Evaluating landscape complexity and the contribution of non‐locality to geomorphometry
journal contributionposted on 30.03.2021, 10:37 by Chris KeylockChris Keylock, A Singh, P Passalacqua, E Foufoula‐Georgiou
A long-standing question in geomorphology concerns the extent that statistical models of terrain elevations have adequate characteristics with respect to the known scaling properties of landscapes. In previous work, it has been challenging to ascribe statistical significance to metrics adopted to measure landscape properties. In this paper, we use a recently developed surrogate data algorithm to generate synthetic surfaces with identical elevation values to the source dataset, while also preserving the value of the H¨older exponent at any point (the underpinning characteristic of a multifractal surface). Our primary source data are from a laboratory experiment on landscape evolution. This allows us to examine how the statistical properties of the surfaces evolve through time and the extent to which they depart from the simple (multi)fractal formalisms. We show that there is a strong departure that is driven by the diffusive processes in operation. The number of sub-basins of a given channel order (for orders sufficiently small relative to the basin order) exhibit a clear increase in complexity after a steady-state for sediment flux is established. We also study elevation data from Florida and Washington State where the relative departure from simple multifractality is even more strongly expressed but is similar for two very different locations. Our results show that at the very least, the minimum complexity for a stochastic model for terrain statistics with appropriate geomorphic scalings needs to incorporate a conditioning between the pointwise H¨older exponents and elevation.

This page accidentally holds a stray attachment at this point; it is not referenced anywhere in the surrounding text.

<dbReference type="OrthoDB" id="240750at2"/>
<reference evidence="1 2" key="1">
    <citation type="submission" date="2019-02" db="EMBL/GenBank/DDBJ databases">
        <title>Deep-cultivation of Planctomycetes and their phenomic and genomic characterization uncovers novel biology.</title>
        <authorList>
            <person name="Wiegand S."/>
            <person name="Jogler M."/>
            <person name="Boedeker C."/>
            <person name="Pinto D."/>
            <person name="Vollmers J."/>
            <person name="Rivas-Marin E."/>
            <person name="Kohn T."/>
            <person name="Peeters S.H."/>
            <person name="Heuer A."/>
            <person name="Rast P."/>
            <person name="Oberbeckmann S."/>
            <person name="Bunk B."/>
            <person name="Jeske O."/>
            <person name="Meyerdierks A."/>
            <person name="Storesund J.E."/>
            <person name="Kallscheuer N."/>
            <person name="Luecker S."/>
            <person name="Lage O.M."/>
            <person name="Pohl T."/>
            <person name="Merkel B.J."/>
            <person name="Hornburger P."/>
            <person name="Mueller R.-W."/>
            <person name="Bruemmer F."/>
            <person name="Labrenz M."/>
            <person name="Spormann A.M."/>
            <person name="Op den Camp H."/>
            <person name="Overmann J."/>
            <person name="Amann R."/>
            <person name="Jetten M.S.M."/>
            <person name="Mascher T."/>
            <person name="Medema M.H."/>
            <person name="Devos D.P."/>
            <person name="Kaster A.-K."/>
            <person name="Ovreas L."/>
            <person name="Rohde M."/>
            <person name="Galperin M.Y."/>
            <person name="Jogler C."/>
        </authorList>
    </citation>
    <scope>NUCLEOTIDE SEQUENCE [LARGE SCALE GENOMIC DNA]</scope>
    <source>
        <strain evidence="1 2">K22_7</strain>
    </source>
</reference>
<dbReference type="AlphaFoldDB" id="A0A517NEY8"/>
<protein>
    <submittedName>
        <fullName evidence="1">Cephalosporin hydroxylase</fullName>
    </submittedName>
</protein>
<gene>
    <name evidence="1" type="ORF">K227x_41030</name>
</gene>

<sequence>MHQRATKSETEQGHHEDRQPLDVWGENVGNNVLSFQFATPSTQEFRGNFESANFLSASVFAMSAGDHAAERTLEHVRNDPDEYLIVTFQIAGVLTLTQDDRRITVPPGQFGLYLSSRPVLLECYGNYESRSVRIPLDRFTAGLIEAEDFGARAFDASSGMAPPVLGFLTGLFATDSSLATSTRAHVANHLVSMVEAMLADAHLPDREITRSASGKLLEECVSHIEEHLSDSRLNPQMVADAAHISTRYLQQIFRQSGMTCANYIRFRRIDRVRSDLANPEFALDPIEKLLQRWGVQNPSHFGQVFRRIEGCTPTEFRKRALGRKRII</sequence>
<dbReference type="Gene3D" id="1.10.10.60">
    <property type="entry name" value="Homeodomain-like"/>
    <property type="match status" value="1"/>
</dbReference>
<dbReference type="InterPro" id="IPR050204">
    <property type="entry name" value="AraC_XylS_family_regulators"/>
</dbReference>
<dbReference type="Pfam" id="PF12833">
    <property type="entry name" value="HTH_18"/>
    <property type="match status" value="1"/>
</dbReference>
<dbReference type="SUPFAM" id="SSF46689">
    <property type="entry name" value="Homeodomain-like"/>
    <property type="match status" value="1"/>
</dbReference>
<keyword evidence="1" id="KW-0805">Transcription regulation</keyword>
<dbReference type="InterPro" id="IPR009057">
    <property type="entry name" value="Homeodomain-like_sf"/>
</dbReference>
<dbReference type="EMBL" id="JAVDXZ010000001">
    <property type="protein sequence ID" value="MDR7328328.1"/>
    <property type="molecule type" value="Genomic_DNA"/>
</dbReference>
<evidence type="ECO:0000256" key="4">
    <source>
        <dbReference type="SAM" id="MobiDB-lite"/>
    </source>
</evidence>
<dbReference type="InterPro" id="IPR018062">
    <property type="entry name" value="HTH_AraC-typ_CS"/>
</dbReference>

Royal Academy of Engineering/Leverhulme Trust Senior Research Fellowship LTSRF1516-12-89
NSF (grants EAR-1811909 and ECCS-1839441)
- Architecture, Building and Civil Engineering